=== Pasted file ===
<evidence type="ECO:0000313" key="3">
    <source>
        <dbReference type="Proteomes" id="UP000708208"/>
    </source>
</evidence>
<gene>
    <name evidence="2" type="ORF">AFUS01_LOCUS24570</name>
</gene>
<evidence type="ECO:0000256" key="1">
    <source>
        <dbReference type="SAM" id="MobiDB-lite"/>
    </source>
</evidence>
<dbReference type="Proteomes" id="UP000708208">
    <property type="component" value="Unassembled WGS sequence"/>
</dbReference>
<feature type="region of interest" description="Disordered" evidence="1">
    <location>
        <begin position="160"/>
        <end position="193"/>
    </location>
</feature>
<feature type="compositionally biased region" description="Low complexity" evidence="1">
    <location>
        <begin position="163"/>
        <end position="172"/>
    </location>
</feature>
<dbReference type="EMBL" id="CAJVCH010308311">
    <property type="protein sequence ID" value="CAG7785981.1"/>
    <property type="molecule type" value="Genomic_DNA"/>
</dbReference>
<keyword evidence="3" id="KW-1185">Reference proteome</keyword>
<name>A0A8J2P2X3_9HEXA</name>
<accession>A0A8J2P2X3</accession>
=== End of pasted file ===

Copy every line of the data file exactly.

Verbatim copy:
<evidence type="ECO:0000313" key="3">
    <source>
        <dbReference type="Proteomes" id="UP000708208"/>
    </source>
</evidence>
<gene>
    <name evidence="2" type="ORF">AFUS01_LOCUS24570</name>
</gene>
<evidence type="ECO:0000256" key="1">
    <source>
        <dbReference type="SAM" id="MobiDB-lite"/>
    </source>
</evidence>
<dbReference type="Proteomes" id="UP000708208">
    <property type="component" value="Unassembled WGS sequence"/>
</dbReference>
<feature type="region of interest" description="Disordered" evidence="1">
    <location>
        <begin position="160"/>
        <end position="193"/>
    </location>
</feature>
<feature type="compositionally biased region" description="Low complexity" evidence="1">
    <location>
        <begin position="163"/>
        <end position="172"/>
    </location>
</feature>
<dbReference type="EMBL" id="CAJVCH010308311">
    <property type="protein sequence ID" value="CAG7785981.1"/>
    <property type="molecule type" value="Genomic_DNA"/>
</dbReference>
<keyword evidence="3" id="KW-1185">Reference proteome</keyword>
<name>A0A8J2P2X3_9HEXA</name>
<accession>A0A8J2P2X3</accession>